Speed of Sales and Buyers Create Questions about Purpose of Fannie’s NPL Bulk-Sales by Amanda Maher

Goldman Sachs and investment fund Fortress (a/k/a New Residential Investment Corp.) are the proud new owners of 7,000 delinquent, serviced loans as of yesterday. The companies spent a collective $1.24 billion to oust other bidders for Fannie Mae’s latest round of non-performing loans.

By shuffling the delinquent loans in to the private market, “We are offering non-performing loan sales to investors and their servicers who can help borrowers avoid foreclosure wherever possible by applying a wider range of loss mitigation options than we have available,” said Joy Cianci, Fannie Mae’s senior vice president for credit portfolio management.

This round of loans is considered “severely delinquent” as indicated by the metrics below:

Pool #1: 1,963 loans with an aggregate UPB of $418,837,669; average loan size $213,366; weighted average note rate 5.21%; average delinquency 52 months; weighted average Broker Price Option (BPO) LTV of 108%.

Pool #2: 3,823 loans with an aggregate UPB of $588,367,863; average loan size $153,902; weighted average note rate 5.32%; average delinquency 34 months; weighted average BPO LTV of 70%.

Pool #3: 1,224 loans with an aggregate UPB of $235,320,739; average loan size $192,256; weighted average note rate 4.90%; average delinquency 36 months; weighted average BPO LTV of 135%.

Fortress won pools one and three, and Goldman Sachs took number two. The transactions are expected to close in mid-December. Credit Suisse Securities, J.P. Morgan Securities, Bank of America, William Lynch and the Williams Capital Group marketed the sale of the loans.

Yesterday’s sale occurred right on the heels of another major Fannie Mae NPL selloff in which the Loan Star Fund’s private equity trust LSF9 Mortgage Holdings bought a pool of 3,900 loans totaling $765 million in unpaid principal balance (UPB). Fannie’s first-ever bulk NPL sale closed in May, a transaction that included approximately 3,000 delinquent single-family home loans totaling $762 million in UPB.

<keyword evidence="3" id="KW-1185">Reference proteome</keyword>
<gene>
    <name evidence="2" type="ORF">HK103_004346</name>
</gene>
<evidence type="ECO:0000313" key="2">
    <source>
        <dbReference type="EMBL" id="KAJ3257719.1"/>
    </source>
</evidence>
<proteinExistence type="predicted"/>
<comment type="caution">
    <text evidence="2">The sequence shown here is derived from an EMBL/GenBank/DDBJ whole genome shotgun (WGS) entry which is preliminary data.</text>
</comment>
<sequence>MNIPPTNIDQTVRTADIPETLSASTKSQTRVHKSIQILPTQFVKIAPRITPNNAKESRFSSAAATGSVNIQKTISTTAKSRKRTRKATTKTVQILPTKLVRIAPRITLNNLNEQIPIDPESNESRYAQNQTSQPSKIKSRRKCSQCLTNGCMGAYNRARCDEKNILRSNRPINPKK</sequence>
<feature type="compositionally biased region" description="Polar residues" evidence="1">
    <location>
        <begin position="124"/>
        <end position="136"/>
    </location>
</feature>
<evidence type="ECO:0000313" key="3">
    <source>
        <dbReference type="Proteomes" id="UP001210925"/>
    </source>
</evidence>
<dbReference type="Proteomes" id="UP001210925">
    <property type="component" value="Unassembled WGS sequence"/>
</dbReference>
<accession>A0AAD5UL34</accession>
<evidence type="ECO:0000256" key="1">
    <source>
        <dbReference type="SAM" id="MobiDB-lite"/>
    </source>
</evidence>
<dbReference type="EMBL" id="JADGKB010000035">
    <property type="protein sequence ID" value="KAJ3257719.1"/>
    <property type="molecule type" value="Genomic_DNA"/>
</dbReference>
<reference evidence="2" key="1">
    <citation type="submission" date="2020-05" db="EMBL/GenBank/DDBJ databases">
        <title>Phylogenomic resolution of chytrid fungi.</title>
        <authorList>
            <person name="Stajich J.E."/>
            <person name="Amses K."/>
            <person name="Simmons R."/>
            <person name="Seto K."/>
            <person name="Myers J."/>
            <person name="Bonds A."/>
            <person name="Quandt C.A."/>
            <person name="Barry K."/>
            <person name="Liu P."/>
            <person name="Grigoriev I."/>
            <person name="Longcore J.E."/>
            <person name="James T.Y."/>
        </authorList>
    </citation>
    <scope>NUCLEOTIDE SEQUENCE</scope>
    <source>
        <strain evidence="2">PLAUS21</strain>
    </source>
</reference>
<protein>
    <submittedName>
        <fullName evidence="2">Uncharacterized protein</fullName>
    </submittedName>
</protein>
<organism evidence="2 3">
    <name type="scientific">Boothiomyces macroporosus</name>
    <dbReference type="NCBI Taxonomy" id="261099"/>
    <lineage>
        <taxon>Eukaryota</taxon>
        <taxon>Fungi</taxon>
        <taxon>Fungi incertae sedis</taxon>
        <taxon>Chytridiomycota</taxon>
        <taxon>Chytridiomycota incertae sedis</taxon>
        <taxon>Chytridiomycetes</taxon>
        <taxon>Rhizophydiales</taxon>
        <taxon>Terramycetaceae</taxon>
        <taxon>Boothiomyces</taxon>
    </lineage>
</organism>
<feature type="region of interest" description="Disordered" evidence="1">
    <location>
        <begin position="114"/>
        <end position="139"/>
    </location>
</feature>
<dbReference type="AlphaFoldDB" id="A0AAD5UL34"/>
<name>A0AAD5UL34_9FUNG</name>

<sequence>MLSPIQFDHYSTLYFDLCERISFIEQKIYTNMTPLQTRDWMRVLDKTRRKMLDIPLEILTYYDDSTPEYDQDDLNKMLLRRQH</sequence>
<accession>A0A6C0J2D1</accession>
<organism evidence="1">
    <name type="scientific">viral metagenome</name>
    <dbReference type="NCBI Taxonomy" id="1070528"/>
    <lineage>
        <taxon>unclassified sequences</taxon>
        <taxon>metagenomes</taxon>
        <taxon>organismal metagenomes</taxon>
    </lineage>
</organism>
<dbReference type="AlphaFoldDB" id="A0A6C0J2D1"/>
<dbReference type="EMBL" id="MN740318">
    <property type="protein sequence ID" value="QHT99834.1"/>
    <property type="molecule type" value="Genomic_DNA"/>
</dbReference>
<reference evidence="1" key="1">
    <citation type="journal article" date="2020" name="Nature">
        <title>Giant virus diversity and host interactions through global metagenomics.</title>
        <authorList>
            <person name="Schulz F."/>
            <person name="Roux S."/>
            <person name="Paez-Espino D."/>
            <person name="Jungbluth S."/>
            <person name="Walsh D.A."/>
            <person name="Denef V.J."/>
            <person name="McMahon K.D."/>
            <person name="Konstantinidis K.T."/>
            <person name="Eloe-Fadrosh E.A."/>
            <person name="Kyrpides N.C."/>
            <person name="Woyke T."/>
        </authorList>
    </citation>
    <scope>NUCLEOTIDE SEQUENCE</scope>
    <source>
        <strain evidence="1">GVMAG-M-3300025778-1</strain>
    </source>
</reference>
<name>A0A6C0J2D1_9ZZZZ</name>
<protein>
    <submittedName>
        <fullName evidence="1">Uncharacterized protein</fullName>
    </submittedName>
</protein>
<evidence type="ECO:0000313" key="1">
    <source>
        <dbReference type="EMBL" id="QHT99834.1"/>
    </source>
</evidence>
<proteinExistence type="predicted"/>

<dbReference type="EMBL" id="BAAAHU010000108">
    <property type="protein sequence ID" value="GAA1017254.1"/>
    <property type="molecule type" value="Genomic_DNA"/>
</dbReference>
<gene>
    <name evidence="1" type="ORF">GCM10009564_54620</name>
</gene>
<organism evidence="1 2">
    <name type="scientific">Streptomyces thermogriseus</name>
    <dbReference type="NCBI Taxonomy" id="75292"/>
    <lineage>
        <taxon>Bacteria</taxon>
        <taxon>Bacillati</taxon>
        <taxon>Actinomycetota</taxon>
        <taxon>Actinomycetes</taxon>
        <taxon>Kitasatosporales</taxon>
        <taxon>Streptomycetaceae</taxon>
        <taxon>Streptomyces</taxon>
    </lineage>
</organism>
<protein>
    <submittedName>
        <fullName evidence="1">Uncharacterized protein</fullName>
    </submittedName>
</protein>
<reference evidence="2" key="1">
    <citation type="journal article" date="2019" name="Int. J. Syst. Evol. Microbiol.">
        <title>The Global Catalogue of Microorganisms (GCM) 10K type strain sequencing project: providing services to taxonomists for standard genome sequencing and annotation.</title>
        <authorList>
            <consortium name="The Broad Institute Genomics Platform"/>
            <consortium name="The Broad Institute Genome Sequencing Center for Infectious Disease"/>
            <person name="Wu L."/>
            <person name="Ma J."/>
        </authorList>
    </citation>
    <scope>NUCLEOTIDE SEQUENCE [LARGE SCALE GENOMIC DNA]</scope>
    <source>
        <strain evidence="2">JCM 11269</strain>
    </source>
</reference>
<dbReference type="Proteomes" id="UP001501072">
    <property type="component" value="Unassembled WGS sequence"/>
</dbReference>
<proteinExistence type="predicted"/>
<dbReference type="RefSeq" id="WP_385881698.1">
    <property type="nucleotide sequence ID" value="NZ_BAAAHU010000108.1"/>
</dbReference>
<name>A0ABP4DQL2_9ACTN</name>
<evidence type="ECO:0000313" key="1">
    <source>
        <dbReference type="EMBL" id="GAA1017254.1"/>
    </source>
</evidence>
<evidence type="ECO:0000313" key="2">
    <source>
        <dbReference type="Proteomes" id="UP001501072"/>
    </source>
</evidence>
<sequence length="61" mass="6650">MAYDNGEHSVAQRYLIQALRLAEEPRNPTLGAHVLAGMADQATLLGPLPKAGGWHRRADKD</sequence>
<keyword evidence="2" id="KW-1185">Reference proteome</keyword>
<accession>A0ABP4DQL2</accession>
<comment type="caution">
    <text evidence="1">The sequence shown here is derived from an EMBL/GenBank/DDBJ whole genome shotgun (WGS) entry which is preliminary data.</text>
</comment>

When the loan pools first came on the market, Cianci indicated that Fannie Mae’s goal was to “market these loans to a diverse range of buyers, including non-profit organizations, smaller investors and minority- and women-owned businesses”.

To achieve that goal, Fannie packaged 71 loans focused in the Tampa, Florida-area for sale as part of a “Community Impact Pool”. In September, New Jersey Community Capital (NJCC), a nonprofit community development financial institution (CDFI) was the winning bidder on these loans, which have an aggregate $10 million in UBP. Prior to this purchase, NJCC had already acquired 761 troubled mortgages with a total of $193 million in UPB. “Through our loss mitigation programs, which utilize principal reduction as a key part of right-sizing borrowers’ firs mortgage debt, we have already helped over 200 homeowners in Florida and look forward to continuing this progress,” said Wayne Miller of NJCC at the time of sale.